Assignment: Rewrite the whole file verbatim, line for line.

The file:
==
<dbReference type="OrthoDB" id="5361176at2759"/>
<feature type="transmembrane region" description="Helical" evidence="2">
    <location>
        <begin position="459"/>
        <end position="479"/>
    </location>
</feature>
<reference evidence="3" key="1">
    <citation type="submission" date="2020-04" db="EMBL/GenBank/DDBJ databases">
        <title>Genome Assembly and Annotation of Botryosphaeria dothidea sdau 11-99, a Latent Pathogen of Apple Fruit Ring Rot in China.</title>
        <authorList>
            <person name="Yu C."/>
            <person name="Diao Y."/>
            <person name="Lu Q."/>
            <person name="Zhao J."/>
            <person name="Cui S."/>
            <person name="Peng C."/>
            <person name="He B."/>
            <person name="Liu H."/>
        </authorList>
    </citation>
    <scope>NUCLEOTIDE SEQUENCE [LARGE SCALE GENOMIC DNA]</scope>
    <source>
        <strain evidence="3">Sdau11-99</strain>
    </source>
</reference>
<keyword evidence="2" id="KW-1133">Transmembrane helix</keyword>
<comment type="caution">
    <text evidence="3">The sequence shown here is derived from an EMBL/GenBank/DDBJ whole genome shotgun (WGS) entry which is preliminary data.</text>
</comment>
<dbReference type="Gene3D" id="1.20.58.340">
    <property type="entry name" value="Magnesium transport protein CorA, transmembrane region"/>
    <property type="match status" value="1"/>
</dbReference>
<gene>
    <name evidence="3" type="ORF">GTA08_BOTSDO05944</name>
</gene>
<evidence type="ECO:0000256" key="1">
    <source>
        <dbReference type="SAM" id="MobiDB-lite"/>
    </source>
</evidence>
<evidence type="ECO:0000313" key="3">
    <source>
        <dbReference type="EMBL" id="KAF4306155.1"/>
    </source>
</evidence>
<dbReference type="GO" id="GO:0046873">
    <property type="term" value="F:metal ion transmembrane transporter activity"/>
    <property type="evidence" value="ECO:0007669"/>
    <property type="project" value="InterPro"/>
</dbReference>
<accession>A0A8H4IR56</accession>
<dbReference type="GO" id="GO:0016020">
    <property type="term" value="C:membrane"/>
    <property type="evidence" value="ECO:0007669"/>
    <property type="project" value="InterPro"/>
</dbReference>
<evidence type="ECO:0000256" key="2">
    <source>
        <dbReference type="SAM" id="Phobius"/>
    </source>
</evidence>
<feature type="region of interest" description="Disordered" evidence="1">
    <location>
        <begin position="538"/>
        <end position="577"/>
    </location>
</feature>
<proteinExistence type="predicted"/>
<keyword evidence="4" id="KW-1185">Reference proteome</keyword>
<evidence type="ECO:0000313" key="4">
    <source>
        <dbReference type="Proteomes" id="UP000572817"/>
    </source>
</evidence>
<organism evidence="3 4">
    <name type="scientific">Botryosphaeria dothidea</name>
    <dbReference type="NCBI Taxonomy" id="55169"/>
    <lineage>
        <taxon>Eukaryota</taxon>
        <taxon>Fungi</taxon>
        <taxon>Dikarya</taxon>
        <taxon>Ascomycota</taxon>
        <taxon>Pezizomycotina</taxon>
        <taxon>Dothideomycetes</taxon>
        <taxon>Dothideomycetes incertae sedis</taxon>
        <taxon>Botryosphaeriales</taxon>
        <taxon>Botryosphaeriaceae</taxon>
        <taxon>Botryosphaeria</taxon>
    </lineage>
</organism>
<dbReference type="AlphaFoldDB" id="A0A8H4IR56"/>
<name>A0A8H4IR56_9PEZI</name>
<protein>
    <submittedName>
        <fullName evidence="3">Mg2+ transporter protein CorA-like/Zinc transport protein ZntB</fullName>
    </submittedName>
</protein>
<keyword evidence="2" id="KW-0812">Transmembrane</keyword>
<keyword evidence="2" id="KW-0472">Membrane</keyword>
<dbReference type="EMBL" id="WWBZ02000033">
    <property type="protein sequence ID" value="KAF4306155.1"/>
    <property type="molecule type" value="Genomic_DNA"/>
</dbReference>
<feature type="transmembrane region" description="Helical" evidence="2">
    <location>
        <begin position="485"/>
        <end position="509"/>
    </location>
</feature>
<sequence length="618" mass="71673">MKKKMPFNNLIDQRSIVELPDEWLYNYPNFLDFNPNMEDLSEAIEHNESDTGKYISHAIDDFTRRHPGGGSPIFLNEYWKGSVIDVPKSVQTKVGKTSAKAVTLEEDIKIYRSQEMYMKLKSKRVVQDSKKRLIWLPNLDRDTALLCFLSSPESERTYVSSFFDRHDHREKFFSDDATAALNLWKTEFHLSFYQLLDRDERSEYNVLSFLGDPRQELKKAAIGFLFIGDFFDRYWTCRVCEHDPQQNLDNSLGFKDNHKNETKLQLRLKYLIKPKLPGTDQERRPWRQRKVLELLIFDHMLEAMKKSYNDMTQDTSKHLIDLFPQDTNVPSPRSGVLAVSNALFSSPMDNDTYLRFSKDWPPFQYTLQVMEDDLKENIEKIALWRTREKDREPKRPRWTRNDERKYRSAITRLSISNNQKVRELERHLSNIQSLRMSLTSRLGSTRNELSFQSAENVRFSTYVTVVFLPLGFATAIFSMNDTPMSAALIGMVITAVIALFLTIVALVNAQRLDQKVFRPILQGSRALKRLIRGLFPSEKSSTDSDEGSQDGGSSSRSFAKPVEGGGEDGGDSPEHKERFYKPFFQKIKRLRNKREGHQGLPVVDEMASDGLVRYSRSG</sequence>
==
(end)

<dbReference type="OrthoDB" id="5361176at2759"/>
<feature type="transmembrane region" description="Helical" evidence="2">
    <location>
        <begin position="459"/>
        <end position="479"/>
    </location>
</feature>
<reference evidence="3" key="1">
    <citation type="submission" date="2020-04" db="EMBL/GenBank/DDBJ databases">
        <title>Genome Assembly and Annotation of Botryosphaeria dothidea sdau 11-99, a Latent Pathogen of Apple Fruit Ring Rot in China.</title>
        <authorList>
            <person name="Yu C."/>
            <person name="Diao Y."/>
            <person name="Lu Q."/>
            <person name="Zhao J."/>
            <person name="Cui S."/>
            <person name="Peng C."/>
            <person name="He B."/>
            <person name="Liu H."/>
        </authorList>
    </citation>
    <scope>NUCLEOTIDE SEQUENCE [LARGE SCALE GENOMIC DNA]</scope>
    <source>
        <strain evidence="3">Sdau11-99</strain>
    </source>
</reference>
<keyword evidence="2" id="KW-1133">Transmembrane helix</keyword>
<comment type="caution">
    <text evidence="3">The sequence shown here is derived from an EMBL/GenBank/DDBJ whole genome shotgun (WGS) entry which is preliminary data.</text>
</comment>
<dbReference type="Gene3D" id="1.20.58.340">
    <property type="entry name" value="Magnesium transport protein CorA, transmembrane region"/>
    <property type="match status" value="1"/>
</dbReference>
<gene>
    <name evidence="3" type="ORF">GTA08_BOTSDO05944</name>
</gene>
<evidence type="ECO:0000256" key="1">
    <source>
        <dbReference type="SAM" id="MobiDB-lite"/>
    </source>
</evidence>
<evidence type="ECO:0000313" key="3">
    <source>
        <dbReference type="EMBL" id="KAF4306155.1"/>
    </source>
</evidence>
<dbReference type="GO" id="GO:0046873">
    <property type="term" value="F:metal ion transmembrane transporter activity"/>
    <property type="evidence" value="ECO:0007669"/>
    <property type="project" value="InterPro"/>
</dbReference>
<accession>A0A8H4IR56</accession>
<dbReference type="GO" id="GO:0016020">
    <property type="term" value="C:membrane"/>
    <property type="evidence" value="ECO:0007669"/>
    <property type="project" value="InterPro"/>
</dbReference>
<evidence type="ECO:0000256" key="2">
    <source>
        <dbReference type="SAM" id="Phobius"/>
    </source>
</evidence>
<feature type="region of interest" description="Disordered" evidence="1">
    <location>
        <begin position="538"/>
        <end position="577"/>
    </location>
</feature>
<proteinExistence type="predicted"/>
<keyword evidence="4" id="KW-1185">Reference proteome</keyword>
<evidence type="ECO:0000313" key="4">
    <source>
        <dbReference type="Proteomes" id="UP000572817"/>
    </source>
</evidence>
<organism evidence="3 4">
    <name type="scientific">Botryosphaeria dothidea</name>
    <dbReference type="NCBI Taxonomy" id="55169"/>
    <lineage>
        <taxon>Eukaryota</taxon>
        <taxon>Fungi</taxon>
        <taxon>Dikarya</taxon>
        <taxon>Ascomycota</taxon>
        <taxon>Pezizomycotina</taxon>
        <taxon>Dothideomycetes</taxon>
        <taxon>Dothideomycetes incertae sedis</taxon>
        <taxon>Botryosphaeriales</taxon>
        <taxon>Botryosphaeriaceae</taxon>
        <taxon>Botryosphaeria</taxon>
    </lineage>
</organism>
<dbReference type="AlphaFoldDB" id="A0A8H4IR56"/>
<name>A0A8H4IR56_9PEZI</name>
<protein>
    <submittedName>
        <fullName evidence="3">Mg2+ transporter protein CorA-like/Zinc transport protein ZntB</fullName>
    </submittedName>
</protein>
<keyword evidence="2" id="KW-0812">Transmembrane</keyword>
<keyword evidence="2" id="KW-0472">Membrane</keyword>
<dbReference type="EMBL" id="WWBZ02000033">
    <property type="protein sequence ID" value="KAF4306155.1"/>
    <property type="molecule type" value="Genomic_DNA"/>
</dbReference>
<feature type="transmembrane region" description="Helical" evidence="2">
    <location>
        <begin position="485"/>
        <end position="509"/>
    </location>
</feature>
<sequence length="618" mass="71673">MKKKMPFNNLIDQRSIVELPDEWLYNYPNFLDFNPNMEDLSEAIEHNESDTGKYISHAIDDFTRRHPGGGSPIFLNEYWKGSVIDVPKSVQTKVGKTSAKAVTLEEDIKIYRSQEMYMKLKSKRVVQDSKKRLIWLPNLDRDTALLCFLSSPESERTYVSSFFDRHDHREKFFSDDATAALNLWKTEFHLSFYQLLDRDERSEYNVLSFLGDPRQELKKAAIGFLFIGDFFDRYWTCRVCEHDPQQNLDNSLGFKDNHKNETKLQLRLKYLIKPKLPGTDQERRPWRQRKVLELLIFDHMLEAMKKSYNDMTQDTSKHLIDLFPQDTNVPSPRSGVLAVSNALFSSPMDNDTYLRFSKDWPPFQYTLQVMEDDLKENIEKIALWRTREKDREPKRPRWTRNDERKYRSAITRLSISNNQKVRELERHLSNIQSLRMSLTSRLGSTRNELSFQSAENVRFSTYVTVVFLPLGFATAIFSMNDTPMSAALIGMVITAVIALFLTIVALVNAQRLDQKVFRPILQGSRALKRLIRGLFPSEKSSTDSDEGSQDGGSSSRSFAKPVEGGGEDGGDSPEHKERFYKPFFQKIKRLRNKREGHQGLPVVDEMASDGLVRYSRSG</sequence>